Supported by pinch belts, each mailpiece proceeds along the transport path 103, where a 15 inch, <RTI>high - resoluL ion</RTI> camera 105 captures an image of the piece for further processing. An ink jet printer 104 is then used to spray a numeric identification (ID) on each piece. The piece is then stacked in its original order and orientation, while an intelligent <RTI>tracklng</RTI> system ensures quality and accuracy of inspection.

The block diagram of FIG. 2 depicts a control processor 201 that provides a user interface prompting the operator to perform specific actions, such as inputting data, loading the magazine, starting the transport mechanism, etc. After the operator enters all parameters, the required information <RTI>i3</RTI> automatically measured. Measurement results are used to calculate and display bulk postage rate, total weight of mailing. number of sample units, error factor, percent error, additional postage due, and other relevant metrics.

With a throughput of 6,000 pieces per hour, the <RTI>automatic</RTI> verification system feeder unit 101 offers a reliable and powerful transport system. Mail pieces are directed from the feeder into the scale unit 102 that weighs individual mail pieces in line at a full 6,000 pieces per hour rate. After the weighing operation, the mail pieces are scanned by the camera unit 105.

The camera unit 105 is a premier ultra-high density line scan array CCD (charge coupled device) camera. The <RTI>camera</RTI> 105 will scan at a rate of at least 200 scan lines per inch. This high resolution enables the automatic inspection system 100 to accurately determine <RTI>Postnet</RTI> barcode quality and to read address information from each mailpiece to verify barcode and postage data and to add other relevant information to the associated mailpiece data base. The system includes the capability to update and modify the data bases as required.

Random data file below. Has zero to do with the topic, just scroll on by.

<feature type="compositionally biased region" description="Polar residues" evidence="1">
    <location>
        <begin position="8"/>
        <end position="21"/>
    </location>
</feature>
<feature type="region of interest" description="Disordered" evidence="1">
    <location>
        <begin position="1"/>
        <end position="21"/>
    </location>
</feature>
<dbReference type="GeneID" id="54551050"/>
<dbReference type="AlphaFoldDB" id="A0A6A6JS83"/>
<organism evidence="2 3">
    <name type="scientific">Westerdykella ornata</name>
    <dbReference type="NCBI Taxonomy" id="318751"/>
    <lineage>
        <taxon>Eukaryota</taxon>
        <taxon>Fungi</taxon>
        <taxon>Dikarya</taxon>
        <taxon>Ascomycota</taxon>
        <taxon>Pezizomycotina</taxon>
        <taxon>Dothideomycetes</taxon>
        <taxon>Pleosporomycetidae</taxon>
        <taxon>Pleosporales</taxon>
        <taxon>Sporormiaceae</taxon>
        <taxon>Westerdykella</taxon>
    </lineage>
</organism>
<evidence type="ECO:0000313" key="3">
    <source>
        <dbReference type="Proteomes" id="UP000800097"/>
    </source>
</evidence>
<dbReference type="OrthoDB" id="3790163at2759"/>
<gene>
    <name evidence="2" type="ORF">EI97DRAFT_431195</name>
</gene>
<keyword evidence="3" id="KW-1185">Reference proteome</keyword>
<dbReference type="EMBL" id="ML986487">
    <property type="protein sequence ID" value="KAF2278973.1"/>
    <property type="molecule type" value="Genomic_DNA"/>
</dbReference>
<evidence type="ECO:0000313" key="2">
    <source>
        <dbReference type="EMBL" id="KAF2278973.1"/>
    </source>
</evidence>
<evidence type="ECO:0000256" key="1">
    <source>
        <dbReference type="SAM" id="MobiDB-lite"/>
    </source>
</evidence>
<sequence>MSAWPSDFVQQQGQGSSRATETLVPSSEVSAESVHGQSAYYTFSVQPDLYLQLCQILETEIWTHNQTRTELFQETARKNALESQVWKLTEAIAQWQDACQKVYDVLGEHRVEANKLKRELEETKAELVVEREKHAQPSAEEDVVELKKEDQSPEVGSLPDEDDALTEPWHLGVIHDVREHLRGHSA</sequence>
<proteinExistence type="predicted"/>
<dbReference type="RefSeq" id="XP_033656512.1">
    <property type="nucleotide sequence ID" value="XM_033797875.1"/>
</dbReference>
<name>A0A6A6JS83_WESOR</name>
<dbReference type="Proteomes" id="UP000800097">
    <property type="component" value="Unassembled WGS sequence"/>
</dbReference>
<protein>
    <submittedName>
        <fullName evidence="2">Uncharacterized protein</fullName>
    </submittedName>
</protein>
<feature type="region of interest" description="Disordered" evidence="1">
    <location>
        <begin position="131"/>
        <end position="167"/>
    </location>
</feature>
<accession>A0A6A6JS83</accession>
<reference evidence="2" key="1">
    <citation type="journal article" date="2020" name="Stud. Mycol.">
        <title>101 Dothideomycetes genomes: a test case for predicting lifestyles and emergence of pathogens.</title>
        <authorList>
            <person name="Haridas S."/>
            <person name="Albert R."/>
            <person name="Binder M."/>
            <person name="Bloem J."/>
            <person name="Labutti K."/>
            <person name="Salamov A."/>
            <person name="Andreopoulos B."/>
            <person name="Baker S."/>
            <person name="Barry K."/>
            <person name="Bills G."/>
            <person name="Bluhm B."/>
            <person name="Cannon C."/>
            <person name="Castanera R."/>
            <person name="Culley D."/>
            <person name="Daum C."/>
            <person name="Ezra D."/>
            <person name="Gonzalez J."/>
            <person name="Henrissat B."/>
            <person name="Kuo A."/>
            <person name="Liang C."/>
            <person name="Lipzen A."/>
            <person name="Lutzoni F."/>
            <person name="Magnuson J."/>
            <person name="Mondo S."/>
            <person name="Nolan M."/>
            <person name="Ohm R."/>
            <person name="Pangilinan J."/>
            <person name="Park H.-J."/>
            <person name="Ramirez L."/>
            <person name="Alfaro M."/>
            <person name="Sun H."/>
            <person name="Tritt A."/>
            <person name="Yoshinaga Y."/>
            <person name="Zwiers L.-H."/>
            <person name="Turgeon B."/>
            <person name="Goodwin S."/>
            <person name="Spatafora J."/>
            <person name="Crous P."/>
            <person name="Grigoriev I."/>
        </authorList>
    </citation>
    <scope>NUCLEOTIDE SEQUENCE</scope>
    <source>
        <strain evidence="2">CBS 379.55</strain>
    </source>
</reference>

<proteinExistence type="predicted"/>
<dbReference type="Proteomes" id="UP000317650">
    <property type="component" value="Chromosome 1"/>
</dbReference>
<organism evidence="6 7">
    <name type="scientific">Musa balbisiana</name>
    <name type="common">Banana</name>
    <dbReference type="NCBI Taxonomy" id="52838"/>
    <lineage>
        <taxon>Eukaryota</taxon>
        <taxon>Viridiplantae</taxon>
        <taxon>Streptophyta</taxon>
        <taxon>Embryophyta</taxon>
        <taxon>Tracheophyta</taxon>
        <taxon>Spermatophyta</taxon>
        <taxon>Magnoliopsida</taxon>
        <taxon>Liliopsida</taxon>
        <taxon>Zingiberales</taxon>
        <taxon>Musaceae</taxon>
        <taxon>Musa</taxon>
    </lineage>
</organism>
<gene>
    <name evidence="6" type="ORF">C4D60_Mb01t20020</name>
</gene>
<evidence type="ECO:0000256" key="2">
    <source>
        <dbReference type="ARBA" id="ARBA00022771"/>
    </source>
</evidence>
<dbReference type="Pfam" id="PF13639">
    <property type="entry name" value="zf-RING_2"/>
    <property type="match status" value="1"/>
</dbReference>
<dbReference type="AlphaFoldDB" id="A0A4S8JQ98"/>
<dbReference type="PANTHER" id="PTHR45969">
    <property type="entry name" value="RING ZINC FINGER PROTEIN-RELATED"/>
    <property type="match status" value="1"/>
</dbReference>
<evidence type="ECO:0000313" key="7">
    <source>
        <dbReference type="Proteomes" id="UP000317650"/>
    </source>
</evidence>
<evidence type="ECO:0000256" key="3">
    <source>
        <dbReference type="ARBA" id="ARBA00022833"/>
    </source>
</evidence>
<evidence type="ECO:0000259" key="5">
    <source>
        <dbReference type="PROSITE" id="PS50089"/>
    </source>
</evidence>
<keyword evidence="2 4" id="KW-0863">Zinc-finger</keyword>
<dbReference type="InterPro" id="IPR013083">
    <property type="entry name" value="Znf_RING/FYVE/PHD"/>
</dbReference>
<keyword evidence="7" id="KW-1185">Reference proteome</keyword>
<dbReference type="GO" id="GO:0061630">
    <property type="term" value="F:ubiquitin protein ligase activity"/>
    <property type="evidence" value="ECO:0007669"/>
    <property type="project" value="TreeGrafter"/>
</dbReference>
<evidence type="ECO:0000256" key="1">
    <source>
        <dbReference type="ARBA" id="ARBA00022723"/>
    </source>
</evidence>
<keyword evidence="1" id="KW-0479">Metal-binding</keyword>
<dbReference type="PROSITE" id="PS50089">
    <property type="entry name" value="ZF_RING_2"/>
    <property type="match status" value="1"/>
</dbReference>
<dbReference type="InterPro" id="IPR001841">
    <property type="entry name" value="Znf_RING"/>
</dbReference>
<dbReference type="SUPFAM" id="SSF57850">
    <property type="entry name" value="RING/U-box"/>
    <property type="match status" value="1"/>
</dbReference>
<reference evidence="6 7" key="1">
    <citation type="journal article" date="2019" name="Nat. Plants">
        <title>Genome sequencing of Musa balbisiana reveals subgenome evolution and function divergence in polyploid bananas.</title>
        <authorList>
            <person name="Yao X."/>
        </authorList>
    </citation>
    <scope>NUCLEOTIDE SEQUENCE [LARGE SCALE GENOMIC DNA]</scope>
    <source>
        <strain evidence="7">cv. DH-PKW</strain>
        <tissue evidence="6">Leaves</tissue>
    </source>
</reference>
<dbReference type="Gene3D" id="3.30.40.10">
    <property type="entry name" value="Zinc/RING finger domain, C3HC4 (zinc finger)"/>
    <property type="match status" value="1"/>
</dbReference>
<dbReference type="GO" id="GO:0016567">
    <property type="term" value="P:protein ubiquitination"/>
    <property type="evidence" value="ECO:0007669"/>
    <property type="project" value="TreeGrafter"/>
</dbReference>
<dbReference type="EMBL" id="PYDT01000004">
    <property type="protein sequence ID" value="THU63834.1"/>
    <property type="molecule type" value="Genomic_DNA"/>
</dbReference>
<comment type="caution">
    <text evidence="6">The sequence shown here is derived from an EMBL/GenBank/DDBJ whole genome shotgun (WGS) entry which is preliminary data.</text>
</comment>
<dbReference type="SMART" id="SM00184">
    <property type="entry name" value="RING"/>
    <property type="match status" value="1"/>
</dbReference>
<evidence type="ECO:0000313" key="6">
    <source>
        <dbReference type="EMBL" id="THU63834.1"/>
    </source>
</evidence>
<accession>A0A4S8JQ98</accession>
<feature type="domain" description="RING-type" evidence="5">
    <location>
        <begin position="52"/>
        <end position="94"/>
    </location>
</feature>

After the scanning operation, an ink jet printer 104 prints identification information on each mail piece. The print head of the ink jet printer unit 104 is preferably positioned in proximity to the camera unit 105 for ease of mounting.

The system may further includes a report printer 202 that presents the results of the verification process to an operator in hard-copy format. A plurality of reports may be made available, and the reports may be structured to match existing customer report formats or may be custom designed for particular applications. The system may also incorporate a video display terminal 203 for use in job <RTI>set-up,</RTI> input of parameters, and display of results.

The video display terminal 203 may also be used for the display of images acquired by the system during verification operation. At the operators option, the video display <RTI>cerminal</RTI> may display the image acquired by scanning a particular mailpiece, and may indicate, via colored rectangles, <RTI>shadings,</RTI> etc., selected words, individual characters, address block location, stamp, or other indicia that has been <RTI>determined</RTI> by the image processing recognition software.

The camera scan field is illuminated by a high-intensity light system 106 in which optical fibers arrayed in associated lighting rowers 107 direct light from a centrally located <RTI>high-intensity</RTI> lamp <RTI>sub-system.</RTI> A dense, random array of optical fibers within each tower 107 allows for bright, even illumination within the scan area.

The system assigns each mailpiece to a data file that individually registers each mailpiece. As the mailpiece is processed, the weight of each piece and the associated numeric identification number that <RTI>ls</RTI> applied to the mailpiece by the ink jet printer are also recorded in the file. The image that is scanned by <RTI>che</RTI> camera unit is also processed and filed.